(Just a photo of an old fence, you say? Oh, but I think fences ... old ones in particular ... have things to say to us, if we will just listen)
(Some of you may have read today's poem before, but this is a special occasion: Tonight, Julie L. Moore, Writing Center Director/Associate Professor of English at Cedarville University, will be reading "Lattes for Two" on the radio program, "Conrad's Corner." The reading is scheduled to air on WYSO, 91.3 FM, at 7:59 p.m. I hope you'll have a chance to tune it in. If so ... Thanks for Listening.)
Each of my poems has a past life.
Sometimes that background is quite complicated ... though the poems are usually pretty straightforward ... ordinary subjects presented with few adornments.
This one, I suppose, might be considered as having a "complicated" earlier life. I'll try to present the short version.
When I started painting, I simply started painting. It was later that I decided it wouldn't hurt to have a few lessons ... maybe a lot of lessons ... but that's another story.
When I started writing poetry, it was much the same. Eventually, I signed up for a class.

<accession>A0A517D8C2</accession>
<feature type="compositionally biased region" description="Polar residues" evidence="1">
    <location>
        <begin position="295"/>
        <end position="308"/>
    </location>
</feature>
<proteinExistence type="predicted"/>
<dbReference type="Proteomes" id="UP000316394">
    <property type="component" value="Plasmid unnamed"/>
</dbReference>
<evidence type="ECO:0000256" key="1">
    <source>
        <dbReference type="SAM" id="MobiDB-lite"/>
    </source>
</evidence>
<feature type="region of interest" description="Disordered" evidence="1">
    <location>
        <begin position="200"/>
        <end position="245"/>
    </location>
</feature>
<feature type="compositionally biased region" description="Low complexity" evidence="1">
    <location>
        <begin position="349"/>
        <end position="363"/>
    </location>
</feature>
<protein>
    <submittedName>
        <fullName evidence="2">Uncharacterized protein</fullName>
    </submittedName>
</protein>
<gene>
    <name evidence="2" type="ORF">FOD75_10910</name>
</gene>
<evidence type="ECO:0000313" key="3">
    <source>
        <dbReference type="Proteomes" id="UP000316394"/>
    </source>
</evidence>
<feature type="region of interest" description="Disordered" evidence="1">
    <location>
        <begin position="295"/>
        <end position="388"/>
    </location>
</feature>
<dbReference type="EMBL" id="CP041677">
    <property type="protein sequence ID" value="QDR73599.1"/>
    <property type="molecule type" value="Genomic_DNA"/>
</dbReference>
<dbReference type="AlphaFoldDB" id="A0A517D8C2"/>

Needless to say, I was an older student ... THE oldest in the group, even counting the instructor. The class was very accepting of me, though, and I really enjoyed it.
Among those with whom I became acquainted was a young student who worked part-time in a coffee shop.
Possibly because I reminded her of her grandfather, she one day gave me a couple of coupons for free coffees.
Phyllis and I couldn't resist. We were soon sitting under the umbrellas, sipping our coffees ... er, lattes. It was the first latte I had ever had. I found it rather nice ... inspiring, in fact.
The rest is history, as they say.
LATTES FOR TWO
We're sipping vanilla lattes while sitting
beneath the umbrellas outside the coffee shop,
enjoying the soothing warmth of the cups
against our hands, the coffee sweet and gentle,
not aggressive, as it can sometimes be.
In my coffee and cigarette days, I slugged down
many a cup, always automatically topping off
after absently stubbing out another butt
and lighting up again, phones ringing, nerves
jangling, my paradigm of perpetual dependence.
But I've grown independent of such things,
an enforced laying to rest of my worst habits
in these years of summing up, a slow falling away
from a tendency to overindulge in so many
things that cheered me up or calmed me down.
Until today. Lured inside by the tempting offer
of a sample, I've wavered, weakened, lifted the cup
again, and after a few tentative sips to make sure
my taste buds weren't playing tricks on me, I think
I might be hooked, feel myself being reeled in.
Oh, if Eve had only suggested a hot, sweet latte
back then, what a different world this might be.
(Part of a my third collection, Wood Smoke, issued by Finishing Line Press. To visit the Finishing Line Press site, please click here: